Dazley said he could prescribe twice as much of the drug as it currently available.
Another antiviral pill available for out-patient use, Molnupiravir, developed by Merck and Ridgeback Biotherapeutics, was found to reduce hospitalizations and deaths by 30 percent. The FDA authorized the medication only for adults at risk for progressing to severe COVID-19 for whom alternative authorized treatments are inaccessible or medically inappropriate.
There are also two new monoclonal antibody therapies that have been found to be effective against the omicron variant, which caused the latest wave of COVID-19 that is now subsiding across the country.
Sotrovimab, developed by GlaxoSmithKline and Vir Biotechnology and authorized for both adults and children, has been found to reduce hospitalizations and deaths by 79 percent. It should be given as soon as possible after a positive test and within seven days of symptom onset.
A second monoclonal antibody treatment, Bebtelovimab by Eli Lilly and Co., was found to improve symptoms and reduce viral load. The FDA has authorized its emergency use for adults and children when other authorized treatments are inaccessible or inappropriate.
“We don’t have really good data behind that one,” said Dazley, who at this point is not prescribing Bebtelovimab. However, early data suggests it might be more effective against the omicron subvariant known as BA.2, he said.
Monoclonal antibody treatments from earlier in the pandemic are no longer in use because they did not work against the omicron variant, health authorities say.
The local VA is not yet equipped to administer Evusheld, the pre-exposure preventive medication, Dazley said.
Centralized treatment center opens
The Las Vegas treatment center, on Harmon Avenue near the Strip, offers monoclonal antibody therapeutics Evusheld, Sotrovimab and Bebtelovimab.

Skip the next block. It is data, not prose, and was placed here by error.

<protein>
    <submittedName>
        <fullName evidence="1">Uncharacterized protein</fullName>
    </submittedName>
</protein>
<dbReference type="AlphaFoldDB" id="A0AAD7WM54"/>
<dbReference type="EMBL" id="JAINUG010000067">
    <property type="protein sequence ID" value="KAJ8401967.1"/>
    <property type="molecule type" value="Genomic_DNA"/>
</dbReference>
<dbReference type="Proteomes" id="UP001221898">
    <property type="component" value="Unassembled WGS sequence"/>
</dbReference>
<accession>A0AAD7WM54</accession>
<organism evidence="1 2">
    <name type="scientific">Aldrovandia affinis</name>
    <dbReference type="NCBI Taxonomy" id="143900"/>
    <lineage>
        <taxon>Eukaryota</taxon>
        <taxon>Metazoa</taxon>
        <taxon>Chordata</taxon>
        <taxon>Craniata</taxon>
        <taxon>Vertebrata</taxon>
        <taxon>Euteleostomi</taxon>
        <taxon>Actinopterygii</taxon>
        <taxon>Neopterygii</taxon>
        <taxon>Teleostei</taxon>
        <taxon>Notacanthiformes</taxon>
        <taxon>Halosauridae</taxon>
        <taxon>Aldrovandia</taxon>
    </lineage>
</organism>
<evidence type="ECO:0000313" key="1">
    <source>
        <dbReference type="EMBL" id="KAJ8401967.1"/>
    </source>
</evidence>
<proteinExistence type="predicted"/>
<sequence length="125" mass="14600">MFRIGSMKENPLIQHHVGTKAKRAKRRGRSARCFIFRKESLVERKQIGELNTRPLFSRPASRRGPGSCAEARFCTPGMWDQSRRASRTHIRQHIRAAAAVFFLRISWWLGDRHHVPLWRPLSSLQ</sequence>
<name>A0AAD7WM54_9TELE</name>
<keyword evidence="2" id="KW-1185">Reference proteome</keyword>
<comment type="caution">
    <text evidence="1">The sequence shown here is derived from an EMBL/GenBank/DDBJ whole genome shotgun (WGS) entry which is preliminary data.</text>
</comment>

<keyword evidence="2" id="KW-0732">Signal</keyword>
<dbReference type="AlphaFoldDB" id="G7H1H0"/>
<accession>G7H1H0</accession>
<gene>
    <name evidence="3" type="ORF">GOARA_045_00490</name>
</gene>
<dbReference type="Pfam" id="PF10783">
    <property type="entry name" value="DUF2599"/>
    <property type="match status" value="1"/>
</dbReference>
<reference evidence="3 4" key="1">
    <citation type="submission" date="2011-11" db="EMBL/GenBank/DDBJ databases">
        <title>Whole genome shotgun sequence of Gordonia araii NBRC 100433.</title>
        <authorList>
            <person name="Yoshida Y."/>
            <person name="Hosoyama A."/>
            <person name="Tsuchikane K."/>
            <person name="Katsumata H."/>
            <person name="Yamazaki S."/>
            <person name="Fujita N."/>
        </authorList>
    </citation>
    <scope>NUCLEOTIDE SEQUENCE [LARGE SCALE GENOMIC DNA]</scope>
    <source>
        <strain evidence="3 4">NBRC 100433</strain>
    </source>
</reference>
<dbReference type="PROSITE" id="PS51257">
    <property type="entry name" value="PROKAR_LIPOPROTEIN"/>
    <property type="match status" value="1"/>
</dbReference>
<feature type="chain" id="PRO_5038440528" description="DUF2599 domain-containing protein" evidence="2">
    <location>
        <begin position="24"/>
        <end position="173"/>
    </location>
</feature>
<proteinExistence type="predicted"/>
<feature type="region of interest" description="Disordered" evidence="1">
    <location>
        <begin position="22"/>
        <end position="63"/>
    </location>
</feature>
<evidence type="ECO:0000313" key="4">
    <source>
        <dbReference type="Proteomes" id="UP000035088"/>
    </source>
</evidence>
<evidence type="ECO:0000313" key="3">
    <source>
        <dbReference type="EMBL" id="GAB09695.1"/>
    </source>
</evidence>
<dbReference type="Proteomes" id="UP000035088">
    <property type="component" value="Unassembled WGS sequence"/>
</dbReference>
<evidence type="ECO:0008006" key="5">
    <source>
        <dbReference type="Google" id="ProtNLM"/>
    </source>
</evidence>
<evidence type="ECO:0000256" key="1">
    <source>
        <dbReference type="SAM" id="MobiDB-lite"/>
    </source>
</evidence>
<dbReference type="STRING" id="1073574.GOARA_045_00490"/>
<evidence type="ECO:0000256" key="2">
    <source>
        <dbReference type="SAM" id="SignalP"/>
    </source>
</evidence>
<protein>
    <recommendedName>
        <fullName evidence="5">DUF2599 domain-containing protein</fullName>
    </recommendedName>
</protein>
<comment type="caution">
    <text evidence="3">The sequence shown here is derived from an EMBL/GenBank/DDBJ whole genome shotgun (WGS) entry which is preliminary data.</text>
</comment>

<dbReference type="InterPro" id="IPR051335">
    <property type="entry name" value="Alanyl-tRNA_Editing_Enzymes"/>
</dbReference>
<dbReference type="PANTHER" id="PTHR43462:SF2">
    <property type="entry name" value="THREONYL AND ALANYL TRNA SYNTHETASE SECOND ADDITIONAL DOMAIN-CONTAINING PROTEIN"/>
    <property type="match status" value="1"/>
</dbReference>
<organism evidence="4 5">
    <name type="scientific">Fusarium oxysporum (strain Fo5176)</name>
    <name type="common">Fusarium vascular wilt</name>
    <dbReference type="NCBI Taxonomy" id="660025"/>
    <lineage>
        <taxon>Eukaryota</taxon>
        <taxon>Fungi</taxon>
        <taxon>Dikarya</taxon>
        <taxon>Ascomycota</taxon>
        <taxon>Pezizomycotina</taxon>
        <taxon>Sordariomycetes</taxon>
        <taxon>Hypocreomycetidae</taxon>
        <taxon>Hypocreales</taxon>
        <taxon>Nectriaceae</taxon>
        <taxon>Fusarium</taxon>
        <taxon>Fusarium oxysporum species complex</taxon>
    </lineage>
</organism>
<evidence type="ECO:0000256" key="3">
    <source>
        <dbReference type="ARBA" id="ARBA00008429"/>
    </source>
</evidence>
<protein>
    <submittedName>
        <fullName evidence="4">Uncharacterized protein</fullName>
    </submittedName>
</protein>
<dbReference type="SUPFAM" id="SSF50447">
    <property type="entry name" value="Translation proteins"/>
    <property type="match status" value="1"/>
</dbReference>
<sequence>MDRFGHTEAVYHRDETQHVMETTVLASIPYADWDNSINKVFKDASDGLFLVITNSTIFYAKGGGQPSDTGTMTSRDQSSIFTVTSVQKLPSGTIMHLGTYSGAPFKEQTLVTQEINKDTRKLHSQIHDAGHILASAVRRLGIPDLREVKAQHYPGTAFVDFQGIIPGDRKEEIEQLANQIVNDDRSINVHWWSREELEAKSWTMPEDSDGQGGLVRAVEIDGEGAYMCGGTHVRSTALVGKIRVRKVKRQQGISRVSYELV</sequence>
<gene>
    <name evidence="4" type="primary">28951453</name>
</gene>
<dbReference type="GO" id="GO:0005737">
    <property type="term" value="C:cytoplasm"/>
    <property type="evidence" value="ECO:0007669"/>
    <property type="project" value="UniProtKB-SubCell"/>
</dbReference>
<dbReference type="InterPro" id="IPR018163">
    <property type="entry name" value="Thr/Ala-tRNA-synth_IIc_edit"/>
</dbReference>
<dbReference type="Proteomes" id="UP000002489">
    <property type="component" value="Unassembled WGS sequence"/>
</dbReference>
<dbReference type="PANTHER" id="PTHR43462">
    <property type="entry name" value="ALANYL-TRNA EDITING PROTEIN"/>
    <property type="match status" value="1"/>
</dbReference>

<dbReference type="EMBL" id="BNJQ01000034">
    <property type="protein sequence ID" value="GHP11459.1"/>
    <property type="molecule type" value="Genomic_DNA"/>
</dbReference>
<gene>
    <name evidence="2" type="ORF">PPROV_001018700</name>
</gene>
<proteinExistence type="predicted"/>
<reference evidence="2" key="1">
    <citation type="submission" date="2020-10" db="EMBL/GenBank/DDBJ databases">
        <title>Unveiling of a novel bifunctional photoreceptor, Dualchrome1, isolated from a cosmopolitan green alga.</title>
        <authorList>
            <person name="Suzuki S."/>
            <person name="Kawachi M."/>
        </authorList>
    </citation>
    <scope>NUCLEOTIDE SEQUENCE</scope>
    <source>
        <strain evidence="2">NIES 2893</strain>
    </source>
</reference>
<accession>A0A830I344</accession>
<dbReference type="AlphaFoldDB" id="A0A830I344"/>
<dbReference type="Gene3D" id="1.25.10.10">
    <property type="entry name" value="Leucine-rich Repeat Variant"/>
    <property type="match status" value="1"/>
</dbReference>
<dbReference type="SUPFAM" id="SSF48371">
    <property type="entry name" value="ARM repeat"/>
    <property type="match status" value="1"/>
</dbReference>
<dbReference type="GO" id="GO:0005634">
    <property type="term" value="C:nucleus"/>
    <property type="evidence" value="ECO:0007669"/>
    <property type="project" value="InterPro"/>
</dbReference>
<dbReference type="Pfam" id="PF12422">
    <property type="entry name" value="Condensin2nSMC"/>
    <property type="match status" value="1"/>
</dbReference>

The center’s medical team can evaluate patients for possible treatment, and physicians can prescribe treatment for their patients, said Dr. Rashid Chotani, global medical director for AshBritt/IEM Health, which operates the Las Vegas center and similar centers across the country.
The center has at its disposal 500 courses of treatments per week, five or more times the amount it needs for current patient volumes.
The treatments are provided to patients free, without requiring evidence of insurance or documentation of immigration status, said Chotani, noting that the center has bilingual staff members.
“Problem is that a lot of people are afraid to come to a facility, you know, whether it is (for) a vaccine or testing or a monoclonal antibody infusion,” he said.
The treatments can provide peace of mind to a person at risk of severe COVID-19, he said. And receiving Evusheld can be life-changing for an immunocompromised person.
“I’m not saying these people can go wild and have parties,” he said. “But now they don’t have to be completely restricted and live in a bubble.”
Hoggan, the kidney transplant patient, did not develop any antibodies to ward off COVID-19 until she’d received four doses of vaccine. Two weeks after her first shot of Evusheld, testing showed that her antibodies had doubled, she said.